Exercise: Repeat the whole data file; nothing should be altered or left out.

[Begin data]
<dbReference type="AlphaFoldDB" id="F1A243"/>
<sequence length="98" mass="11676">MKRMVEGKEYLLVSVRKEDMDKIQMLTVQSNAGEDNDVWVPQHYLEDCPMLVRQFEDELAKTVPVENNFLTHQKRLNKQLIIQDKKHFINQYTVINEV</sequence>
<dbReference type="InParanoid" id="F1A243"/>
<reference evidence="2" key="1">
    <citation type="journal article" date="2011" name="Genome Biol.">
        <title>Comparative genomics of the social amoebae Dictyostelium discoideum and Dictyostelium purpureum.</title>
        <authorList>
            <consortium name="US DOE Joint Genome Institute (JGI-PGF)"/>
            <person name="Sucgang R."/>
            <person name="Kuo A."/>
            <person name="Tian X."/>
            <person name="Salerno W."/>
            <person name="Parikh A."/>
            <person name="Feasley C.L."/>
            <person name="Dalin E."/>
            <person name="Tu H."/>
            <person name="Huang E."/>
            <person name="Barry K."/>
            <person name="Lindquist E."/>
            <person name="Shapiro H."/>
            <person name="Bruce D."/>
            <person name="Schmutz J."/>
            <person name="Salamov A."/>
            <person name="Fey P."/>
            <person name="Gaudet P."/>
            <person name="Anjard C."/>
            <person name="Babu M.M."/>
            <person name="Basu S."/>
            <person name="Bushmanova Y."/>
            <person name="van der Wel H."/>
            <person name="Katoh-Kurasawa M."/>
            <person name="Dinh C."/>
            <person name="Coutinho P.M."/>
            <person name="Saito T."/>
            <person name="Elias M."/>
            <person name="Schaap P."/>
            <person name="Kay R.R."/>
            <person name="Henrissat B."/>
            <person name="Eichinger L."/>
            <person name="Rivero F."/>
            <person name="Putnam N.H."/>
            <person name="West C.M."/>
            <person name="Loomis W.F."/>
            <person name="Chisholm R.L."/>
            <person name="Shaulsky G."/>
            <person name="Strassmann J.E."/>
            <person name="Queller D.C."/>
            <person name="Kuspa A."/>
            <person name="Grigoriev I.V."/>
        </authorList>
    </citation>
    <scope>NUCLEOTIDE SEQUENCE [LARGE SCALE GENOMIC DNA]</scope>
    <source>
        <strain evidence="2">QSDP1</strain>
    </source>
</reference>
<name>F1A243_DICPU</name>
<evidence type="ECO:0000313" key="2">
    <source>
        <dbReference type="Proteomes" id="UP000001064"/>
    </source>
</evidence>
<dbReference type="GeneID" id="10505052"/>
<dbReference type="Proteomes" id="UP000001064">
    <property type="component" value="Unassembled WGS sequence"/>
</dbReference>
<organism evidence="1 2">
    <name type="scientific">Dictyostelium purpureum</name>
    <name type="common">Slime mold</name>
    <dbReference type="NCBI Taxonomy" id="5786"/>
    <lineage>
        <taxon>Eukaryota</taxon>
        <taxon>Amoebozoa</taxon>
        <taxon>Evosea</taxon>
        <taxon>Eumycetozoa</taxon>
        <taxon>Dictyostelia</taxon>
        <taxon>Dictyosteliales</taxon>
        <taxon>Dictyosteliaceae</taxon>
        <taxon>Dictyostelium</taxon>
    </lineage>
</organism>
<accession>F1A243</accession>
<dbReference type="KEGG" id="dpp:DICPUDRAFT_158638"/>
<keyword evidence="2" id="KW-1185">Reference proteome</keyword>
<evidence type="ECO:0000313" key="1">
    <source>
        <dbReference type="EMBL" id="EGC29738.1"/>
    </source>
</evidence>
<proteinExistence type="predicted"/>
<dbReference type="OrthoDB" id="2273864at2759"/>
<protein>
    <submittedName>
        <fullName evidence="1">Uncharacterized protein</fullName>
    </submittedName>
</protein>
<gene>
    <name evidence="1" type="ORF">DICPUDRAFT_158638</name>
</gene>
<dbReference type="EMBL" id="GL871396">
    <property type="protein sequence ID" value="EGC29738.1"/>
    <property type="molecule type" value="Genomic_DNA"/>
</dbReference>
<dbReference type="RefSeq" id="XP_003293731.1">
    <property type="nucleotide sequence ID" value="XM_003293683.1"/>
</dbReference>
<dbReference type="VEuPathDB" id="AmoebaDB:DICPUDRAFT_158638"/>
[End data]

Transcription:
<dbReference type="AlphaFoldDB" id="F1A243"/>
<sequence length="98" mass="11676">MKRMVEGKEYLLVSVRKEDMDKIQMLTVQSNAGEDNDVWVPQHYLEDCPMLVRQFEDELAKTVPVENNFLTHQKRLNKQLIIQDKKHFINQYTVINEV</sequence>
<dbReference type="InParanoid" id="F1A243"/>
<reference evidence="2" key="1">
    <citation type="journal article" date="2011" name="Genome Biol.">
        <title>Comparative genomics of the social amoebae Dictyostelium discoideum and Dictyostelium purpureum.</title>
        <authorList>
            <consortium name="US DOE Joint Genome Institute (JGI-PGF)"/>
            <person name="Sucgang R."/>
            <person name="Kuo A."/>
            <person name="Tian X."/>
            <person name="Salerno W."/>
            <person name="Parikh A."/>
            <person name="Feasley C.L."/>
            <person name="Dalin E."/>
            <person name="Tu H."/>
            <person name="Huang E."/>
            <person name="Barry K."/>
            <person name="Lindquist E."/>
            <person name="Shapiro H."/>
            <person name="Bruce D."/>
            <person name="Schmutz J."/>
            <person name="Salamov A."/>
            <person name="Fey P."/>
            <person name="Gaudet P."/>
            <person name="Anjard C."/>
            <person name="Babu M.M."/>
            <person name="Basu S."/>
            <person name="Bushmanova Y."/>
            <person name="van der Wel H."/>
            <person name="Katoh-Kurasawa M."/>
            <person name="Dinh C."/>
            <person name="Coutinho P.M."/>
            <person name="Saito T."/>
            <person name="Elias M."/>
            <person name="Schaap P."/>
            <person name="Kay R.R."/>
            <person name="Henrissat B."/>
            <person name="Eichinger L."/>
            <person name="Rivero F."/>
            <person name="Putnam N.H."/>
            <person name="West C.M."/>
            <person name="Loomis W.F."/>
            <person name="Chisholm R.L."/>
            <person name="Shaulsky G."/>
            <person name="Strassmann J.E."/>
            <person name="Queller D.C."/>
            <person name="Kuspa A."/>
            <person name="Grigoriev I.V."/>
        </authorList>
    </citation>
    <scope>NUCLEOTIDE SEQUENCE [LARGE SCALE GENOMIC DNA]</scope>
    <source>
        <strain evidence="2">QSDP1</strain>
    </source>
</reference>
<name>F1A243_DICPU</name>
<evidence type="ECO:0000313" key="2">
    <source>
        <dbReference type="Proteomes" id="UP000001064"/>
    </source>
</evidence>
<dbReference type="GeneID" id="10505052"/>
<dbReference type="Proteomes" id="UP000001064">
    <property type="component" value="Unassembled WGS sequence"/>
</dbReference>
<organism evidence="1 2">
    <name type="scientific">Dictyostelium purpureum</name>
    <name type="common">Slime mold</name>
    <dbReference type="NCBI Taxonomy" id="5786"/>
    <lineage>
        <taxon>Eukaryota</taxon>
        <taxon>Amoebozoa</taxon>
        <taxon>Evosea</taxon>
        <taxon>Eumycetozoa</taxon>
        <taxon>Dictyostelia</taxon>
        <taxon>Dictyosteliales</taxon>
        <taxon>Dictyosteliaceae</taxon>
        <taxon>Dictyostelium</taxon>
    </lineage>
</organism>
<accession>F1A243</accession>
<dbReference type="KEGG" id="dpp:DICPUDRAFT_158638"/>
<keyword evidence="2" id="KW-1185">Reference proteome</keyword>
<evidence type="ECO:0000313" key="1">
    <source>
        <dbReference type="EMBL" id="EGC29738.1"/>
    </source>
</evidence>
<proteinExistence type="predicted"/>
<dbReference type="OrthoDB" id="2273864at2759"/>
<protein>
    <submittedName>
        <fullName evidence="1">Uncharacterized protein</fullName>
    </submittedName>
</protein>
<gene>
    <name evidence="1" type="ORF">DICPUDRAFT_158638</name>
</gene>
<dbReference type="EMBL" id="GL871396">
    <property type="protein sequence ID" value="EGC29738.1"/>
    <property type="molecule type" value="Genomic_DNA"/>
</dbReference>
<dbReference type="RefSeq" id="XP_003293731.1">
    <property type="nucleotide sequence ID" value="XM_003293683.1"/>
</dbReference>
<dbReference type="VEuPathDB" id="AmoebaDB:DICPUDRAFT_158638"/>